Luke Stocking: Pandemic reflections on the Incarnation

  • May 22, 2020

At a time when mother nature has “sent us to our rooms” (as one viral post put it), the digital world has opened its arms wide to embrace us. It is a reality that I have been reflecting on during this pandemic.

We believe in the Incarnation and yet we are increasingly living in a discarnate world. Do we simply retreat further into our rooms or have the courage to learn the lessons we are being asked to learn?

How many readers have participated in their first Zoom meeting or had to figure out how to use FaceTime since this all began? In my work, with colleagues spread out all over the country and a mission that spans the globe, digital gatherings were par for the course even before COVID-19. Since we began working at home on March 13, I have been staring at screens so much that I now wear special glasses to filter out the headache-causing light.

The most successful online meetings that I am involved with are ones with people that I have met and spent time with already in the flesh. For some reason they tend to work better because we already know one another in a way that I believe can only be achieved without screens mediating the encounter. In these cases, our established relationships can continue even though distances (or a virus) may keep us physically apart.

If I only know someone mediated through a screen, it is a different quality of relationship — it is a relationship with a discarnate being. I think there is a reason that very few significant relationships remain discarnate for their entire duration start to finish. As one good friend said about going to visit her grandkids on the other side of the country, “FaceTime is great, but I need some skin time!”

Marshall McLuhan wrote, “Electric man has no bodily being. He is literally discarnate. But a discarnate world, like the one we now live in, is a tremendous menace to an incarnate Church.”

The moving image or voice of a person on my device has no bodily being — electric man.

Why is this discarnate world a threat to an incarnate Church? For one thing, it dismisses the importance of the Incarnation for our salvation. What need is there for a God who redeems humanity by taking on a human body if we have already liberated ourselves from those same bodies?

What need is there to care for God’s creation if we have the power to free ourselves from our dependence on it?

The main reason the discarnate world is a threat is because it is a lie. We cannot ever truly liberate ourselves from our bodies. As much as we capture dreams of “uploading ourselves” to a virtual world in Hollywood narratives, we cannot escape our boundedness to the physical one.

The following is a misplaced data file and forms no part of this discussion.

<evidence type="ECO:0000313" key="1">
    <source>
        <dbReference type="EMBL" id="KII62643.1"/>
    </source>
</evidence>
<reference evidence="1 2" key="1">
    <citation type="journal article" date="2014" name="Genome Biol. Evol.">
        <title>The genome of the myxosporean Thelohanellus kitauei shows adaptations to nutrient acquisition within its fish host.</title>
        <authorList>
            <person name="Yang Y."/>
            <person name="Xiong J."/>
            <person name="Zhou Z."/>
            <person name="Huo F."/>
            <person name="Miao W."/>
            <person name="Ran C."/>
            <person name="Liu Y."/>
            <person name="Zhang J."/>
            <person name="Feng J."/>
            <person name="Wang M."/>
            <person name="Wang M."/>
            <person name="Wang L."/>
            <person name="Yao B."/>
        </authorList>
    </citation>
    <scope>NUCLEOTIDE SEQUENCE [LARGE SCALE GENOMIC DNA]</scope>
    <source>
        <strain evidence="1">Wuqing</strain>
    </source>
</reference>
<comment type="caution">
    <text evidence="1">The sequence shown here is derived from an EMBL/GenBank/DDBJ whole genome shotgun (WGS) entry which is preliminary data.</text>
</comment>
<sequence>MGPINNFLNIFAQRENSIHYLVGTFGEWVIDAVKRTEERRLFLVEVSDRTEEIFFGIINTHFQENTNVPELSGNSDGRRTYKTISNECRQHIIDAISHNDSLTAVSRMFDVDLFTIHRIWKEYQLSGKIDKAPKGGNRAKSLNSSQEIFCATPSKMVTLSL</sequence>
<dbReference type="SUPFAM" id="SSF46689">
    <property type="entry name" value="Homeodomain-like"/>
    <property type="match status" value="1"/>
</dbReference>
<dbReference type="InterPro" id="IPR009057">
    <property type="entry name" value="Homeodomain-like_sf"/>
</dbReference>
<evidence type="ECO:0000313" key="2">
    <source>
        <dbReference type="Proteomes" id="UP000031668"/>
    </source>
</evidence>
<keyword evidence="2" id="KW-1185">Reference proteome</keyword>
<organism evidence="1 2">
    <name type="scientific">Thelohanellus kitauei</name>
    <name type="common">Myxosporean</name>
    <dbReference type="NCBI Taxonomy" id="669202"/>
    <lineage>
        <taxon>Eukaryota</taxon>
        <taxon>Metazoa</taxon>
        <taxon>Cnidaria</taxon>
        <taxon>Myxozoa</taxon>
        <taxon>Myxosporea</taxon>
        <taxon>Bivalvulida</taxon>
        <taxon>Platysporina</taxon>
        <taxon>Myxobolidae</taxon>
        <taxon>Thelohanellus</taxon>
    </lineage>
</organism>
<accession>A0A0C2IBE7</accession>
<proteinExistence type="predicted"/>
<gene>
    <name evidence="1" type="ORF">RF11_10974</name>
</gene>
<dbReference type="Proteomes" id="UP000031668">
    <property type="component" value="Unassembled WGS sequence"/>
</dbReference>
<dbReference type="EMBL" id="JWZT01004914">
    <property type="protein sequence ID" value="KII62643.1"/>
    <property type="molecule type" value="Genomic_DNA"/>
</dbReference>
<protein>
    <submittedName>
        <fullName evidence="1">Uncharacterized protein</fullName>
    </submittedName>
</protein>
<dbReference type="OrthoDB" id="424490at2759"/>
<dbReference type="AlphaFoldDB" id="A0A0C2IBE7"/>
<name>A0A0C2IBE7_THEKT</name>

They say that you cannot love others unless you also love yourself. You also cannot love God and God’s creation unless you love the form in which God created you — the human body.

We are embodied beings intimately connected to the planet. Our obstinate refusal to embrace our own incarnation, be it due to fear or disgust, is an important part of why we are in the ecological mess that we are in.

I do not reject technology in absolute terms. What I reject is what Laudato Si’ calls a “technocratic paradigm.” Such a paradigm “exalts the concept of a subject who, using logical and rational procedures, progressively approaches and gains control over an external object.” One of the effects of rejecting our incarnate nature is to turn our bodies into one of these external objects.

This is the opposite of what the integral ecology of Laudato Si’ calls us to — authentic relationship as opposed to domination. This is worth remembering as we mark the fifth anniversary of Laudato Si’. Whilst in a global pandemic, we are being reminded of our deep interconnectedness to each other and all life on the planet. 

It is because I believe in the Incarnation that I am increasingly excited to be involved in an emerging initiative called “For the Love of Creation.” I serve on the co-ordinating committee of a growing group of churches and Church organizations who, as our public statement states, “come together as people of faith in the hopes of making a meaningful contribution in the next decade towards a sustainable future for all life on the planet.”

Yes, we have been “sent to our rooms” by mother nature — but we do not want to stay there, as much as the digital world might want us to. No, we want to come out of our rooms having learned the lesson we were sent there to learn — there is no future for us unless we accept the reality of the Incarnation.

(Stocking is Deputy Director of Public Awareness & Engagement, Ontario and Atlantic Regions, for Development and Peace.)

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